NIU had just 10 red zone possessions in the first five games, but then had four — plus a 30-yard touchdown play — on its final five possessions against OU. NIU was 10th in the MAC in scoring, and piled up 32 offensive points. The Huskies were 11th in rushing, and had 169 rushing yards on 5.5 yards per carry. NIU averaged 7.2 yards per play, the most an opponent has earned all season against OU.
NIU converted 10 of 16 third downs; it was the first time an opponent had converted more than 50 percent since the Miami loss in 2018 and just the second time it had happened in the last 16 games.
Against a team that had been limited offensively, Ohio allowed a 100-yard rusher (Tre Harbison, 113 yards), a 300-yard passer (Ross Bowers, 338) and two 100-yard receivers (Cole Tucker, 118; TE Mitch Brinkman 5-100).
It’s hard to categorize the performance as anything other than disappointing for a group that thought it had started to turn the corner the week before.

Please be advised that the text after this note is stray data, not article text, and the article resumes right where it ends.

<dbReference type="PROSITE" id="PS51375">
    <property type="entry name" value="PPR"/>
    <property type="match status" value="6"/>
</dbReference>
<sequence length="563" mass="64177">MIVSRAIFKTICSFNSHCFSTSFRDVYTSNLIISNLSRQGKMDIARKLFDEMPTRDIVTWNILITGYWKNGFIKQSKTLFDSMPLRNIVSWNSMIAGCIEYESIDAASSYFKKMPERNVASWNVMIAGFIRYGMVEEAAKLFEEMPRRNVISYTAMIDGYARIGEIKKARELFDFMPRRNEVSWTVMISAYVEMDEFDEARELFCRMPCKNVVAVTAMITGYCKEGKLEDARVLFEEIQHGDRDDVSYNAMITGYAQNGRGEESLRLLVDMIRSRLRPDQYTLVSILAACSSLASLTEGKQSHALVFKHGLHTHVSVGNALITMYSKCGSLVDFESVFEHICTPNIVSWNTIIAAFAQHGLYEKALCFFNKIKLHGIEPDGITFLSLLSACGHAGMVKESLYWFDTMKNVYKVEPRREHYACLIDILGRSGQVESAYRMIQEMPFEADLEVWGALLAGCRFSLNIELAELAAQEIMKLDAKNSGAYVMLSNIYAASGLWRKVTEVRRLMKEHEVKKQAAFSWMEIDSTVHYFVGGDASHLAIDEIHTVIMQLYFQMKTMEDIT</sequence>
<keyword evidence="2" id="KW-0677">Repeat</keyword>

The Bobcats did make a few more plays. DE’s Ogun-Semore and Will Evans both notched sacks, and OU finished with 8.0 tackles for loss. Ohio created its fourth turnover of the season and had two pass breakups.
But the point remains that in each game this season the Ohio defense has been put in a position where the team needed a critical fourth-quarter stop and the Bobcats failed to deliver.
Improvement isn’t linear, it’s not a straight ever-upward trajectory. There are ups and downs. But this was the kind of setback that can derail a team, even one that claims to still have the confidence and belief that the best is yet to come.
Now for some specific observations:
— CB Ilyaas Motley deserves credit for how well he’s played in place of injured starting CB Jamal Hudson. He was the more effective of the starting tandem of corners against NIU, and picked off an interception. His decision to lateral the ball during the return however was one of those ‘oh no’ moments that should never be repeated.